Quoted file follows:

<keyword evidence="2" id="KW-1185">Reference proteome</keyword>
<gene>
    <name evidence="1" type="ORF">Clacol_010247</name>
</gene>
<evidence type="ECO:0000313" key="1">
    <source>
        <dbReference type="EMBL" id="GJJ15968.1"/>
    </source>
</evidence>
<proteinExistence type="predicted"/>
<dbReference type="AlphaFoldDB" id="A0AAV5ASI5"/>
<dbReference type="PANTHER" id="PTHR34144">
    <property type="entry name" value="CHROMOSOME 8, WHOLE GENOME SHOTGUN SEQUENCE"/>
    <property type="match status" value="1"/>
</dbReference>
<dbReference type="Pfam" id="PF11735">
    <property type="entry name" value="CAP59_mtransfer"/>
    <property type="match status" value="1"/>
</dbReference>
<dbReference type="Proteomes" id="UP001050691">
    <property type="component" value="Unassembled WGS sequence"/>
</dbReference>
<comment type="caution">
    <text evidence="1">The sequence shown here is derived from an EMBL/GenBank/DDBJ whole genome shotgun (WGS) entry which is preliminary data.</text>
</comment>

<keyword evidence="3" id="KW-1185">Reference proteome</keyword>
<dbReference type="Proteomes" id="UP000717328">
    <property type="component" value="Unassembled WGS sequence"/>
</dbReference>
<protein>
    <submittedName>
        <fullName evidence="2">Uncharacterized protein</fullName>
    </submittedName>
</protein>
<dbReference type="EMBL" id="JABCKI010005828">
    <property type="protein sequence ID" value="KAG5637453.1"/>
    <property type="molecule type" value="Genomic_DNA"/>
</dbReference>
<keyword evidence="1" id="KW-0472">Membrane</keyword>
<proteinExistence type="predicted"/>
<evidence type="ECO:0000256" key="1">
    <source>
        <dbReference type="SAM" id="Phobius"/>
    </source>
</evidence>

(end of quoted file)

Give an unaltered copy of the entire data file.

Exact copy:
<keyword evidence="2" id="KW-1185">Reference proteome</keyword>
<gene>
    <name evidence="1" type="ORF">Clacol_010247</name>
</gene>
<evidence type="ECO:0000313" key="1">
    <source>
        <dbReference type="EMBL" id="GJJ15968.1"/>
    </source>
</evidence>
<proteinExistence type="predicted"/>
<dbReference type="AlphaFoldDB" id="A0AAV5ASI5"/>
<dbReference type="PANTHER" id="PTHR34144">
    <property type="entry name" value="CHROMOSOME 8, WHOLE GENOME SHOTGUN SEQUENCE"/>
    <property type="match status" value="1"/>
</dbReference>
<dbReference type="Pfam" id="PF11735">
    <property type="entry name" value="CAP59_mtransfer"/>
    <property type="match status" value="1"/>
</dbReference>
<dbReference type="Proteomes" id="UP001050691">
    <property type="component" value="Unassembled WGS sequence"/>
</dbReference>
<comment type="caution">
    <text evidence="1">The sequence shown here is derived from an EMBL/GenBank/DDBJ whole genome shotgun (WGS) entry which is preliminary data.</text>
</comment>

<keyword evidence="3" id="KW-1185">Reference proteome</keyword>
<dbReference type="Proteomes" id="UP000717328">
    <property type="component" value="Unassembled WGS sequence"/>
</dbReference>
<protein>
    <submittedName>
        <fullName evidence="2">Uncharacterized protein</fullName>
    </submittedName>
</protein>
<dbReference type="EMBL" id="JABCKI010005828">
    <property type="protein sequence ID" value="KAG5637453.1"/>
    <property type="molecule type" value="Genomic_DNA"/>
</dbReference>
<keyword evidence="1" id="KW-0472">Membrane</keyword>
<proteinExistence type="predicted"/>
<evidence type="ECO:0000256" key="1">
    <source>
        <dbReference type="SAM" id="Phobius"/>
    </source>
</evidence>